Let’s use these data to calculate the average distance from the mean. We will begin with a calculation that is slightly simpler than the standard deviation, known as the average deviation. The average deviation is essentially what the name implies— the average distance of all of the scores from the mean of the distribution.

X- µ

Then we need to sum the deviation scores. Notice, however, that if we were to sum these scores, they would add to zero. Therefore, we first take the absolute value of the deviation scores (the distance from the mean, irrespective of direction). To calculate the average deviation, we sum the absolute value of each deviation score:

∑|X-µ|

Then we divide by the total number of scores (N) to find the average deviation.

Although the average deviation is fairly easy to compute, it is not as useful as the standard deviation because, as we will see in later modules, the standard deviation is used in many other statistical procedures.

The standard deviation is very similar to the average deviation. The only difference is that rather than taking the absolute value of the deviation scores, we use another method to “get rid of” the negative deviation scores—we square the deviation scores.

The formula for the standard deviation is:

Notice that the formula is similar to that for the average deviation. We determine the deviation scores, square the deviation scores, sum the squared deviation scores, and divide by the number of scores in the distribution. Lastly, we take the square root of that number. Why? Squaring the deviation scores has inflated them. We now need to bring the squared deviation scores back to the same level of measurement as the mean so that the standard deviation is measured on the same scale as the mean.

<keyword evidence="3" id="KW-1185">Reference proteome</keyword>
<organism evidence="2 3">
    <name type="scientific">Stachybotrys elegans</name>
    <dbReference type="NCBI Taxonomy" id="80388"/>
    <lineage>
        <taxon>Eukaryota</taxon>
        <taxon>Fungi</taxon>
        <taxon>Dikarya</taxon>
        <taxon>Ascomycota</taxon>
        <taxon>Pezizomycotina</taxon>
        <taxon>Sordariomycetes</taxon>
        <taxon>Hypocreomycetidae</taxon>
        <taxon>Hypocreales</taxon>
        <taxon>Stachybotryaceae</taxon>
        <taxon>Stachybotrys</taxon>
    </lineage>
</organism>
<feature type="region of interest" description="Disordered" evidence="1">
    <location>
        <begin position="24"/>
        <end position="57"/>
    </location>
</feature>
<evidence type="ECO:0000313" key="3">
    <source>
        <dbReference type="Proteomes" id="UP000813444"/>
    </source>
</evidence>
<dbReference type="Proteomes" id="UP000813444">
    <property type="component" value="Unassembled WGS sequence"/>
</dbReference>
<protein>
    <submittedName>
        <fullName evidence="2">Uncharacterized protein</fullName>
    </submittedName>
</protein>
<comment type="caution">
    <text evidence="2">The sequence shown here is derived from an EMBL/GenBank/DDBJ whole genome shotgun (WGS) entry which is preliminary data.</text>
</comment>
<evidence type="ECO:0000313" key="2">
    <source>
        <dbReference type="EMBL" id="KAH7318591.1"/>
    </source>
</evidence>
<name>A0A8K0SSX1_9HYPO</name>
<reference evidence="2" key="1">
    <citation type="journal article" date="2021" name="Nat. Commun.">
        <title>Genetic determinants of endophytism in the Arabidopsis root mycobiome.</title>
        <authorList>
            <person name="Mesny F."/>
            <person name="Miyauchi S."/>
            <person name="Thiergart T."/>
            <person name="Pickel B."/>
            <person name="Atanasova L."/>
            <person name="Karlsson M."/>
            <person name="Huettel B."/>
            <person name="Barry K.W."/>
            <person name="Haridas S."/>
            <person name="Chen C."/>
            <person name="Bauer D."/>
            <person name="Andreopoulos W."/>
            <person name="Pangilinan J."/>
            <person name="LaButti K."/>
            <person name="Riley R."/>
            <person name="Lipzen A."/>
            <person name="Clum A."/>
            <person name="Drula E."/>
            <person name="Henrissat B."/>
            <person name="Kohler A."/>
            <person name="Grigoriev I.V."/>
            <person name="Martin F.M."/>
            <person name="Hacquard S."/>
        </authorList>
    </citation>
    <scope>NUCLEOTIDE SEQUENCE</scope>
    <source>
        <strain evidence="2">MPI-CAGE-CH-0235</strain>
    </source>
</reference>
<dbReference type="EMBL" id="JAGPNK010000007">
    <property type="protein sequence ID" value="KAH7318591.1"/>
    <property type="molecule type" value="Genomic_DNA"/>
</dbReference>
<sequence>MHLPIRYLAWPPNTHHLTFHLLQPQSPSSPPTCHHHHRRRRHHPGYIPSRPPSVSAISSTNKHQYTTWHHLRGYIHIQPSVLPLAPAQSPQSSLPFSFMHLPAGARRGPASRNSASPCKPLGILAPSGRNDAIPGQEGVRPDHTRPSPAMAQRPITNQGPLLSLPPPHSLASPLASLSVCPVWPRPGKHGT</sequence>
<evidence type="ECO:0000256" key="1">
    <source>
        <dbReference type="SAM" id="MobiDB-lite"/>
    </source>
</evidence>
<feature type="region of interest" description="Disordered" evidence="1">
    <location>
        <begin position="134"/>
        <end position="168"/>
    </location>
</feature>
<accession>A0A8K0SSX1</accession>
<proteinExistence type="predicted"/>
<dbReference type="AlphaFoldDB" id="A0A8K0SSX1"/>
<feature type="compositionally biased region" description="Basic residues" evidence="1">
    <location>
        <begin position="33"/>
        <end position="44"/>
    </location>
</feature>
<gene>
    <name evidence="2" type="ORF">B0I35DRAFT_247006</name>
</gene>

If, however, you are using sample data to estimate the population standard deviation, then the standard deviation formula must be slightly modified. The modification provides what is called an “unbiased estimator” of the population standard deviation based on sample data. The modified formula is:

s = unbiased estimator of population standard deviation

X = each individual score

= sample mean

N = number of scores in the sample

The main difference is in the denominator—dividing by N – 1 versus N. The reason is that the standard deviation within a small sample may not be representative of the population; that is, there may not be as much variability in the sample as there actually is in the population. We, therefore, divide by N – 1, because dividing by a smaller number increases the standard deviation and thus provides a better estimate of the population standard deviation.

sd(INCOME) #standard deviation of INCOME

var(INCOME) #variance of INCOME

The Variance is the square of the standard deviation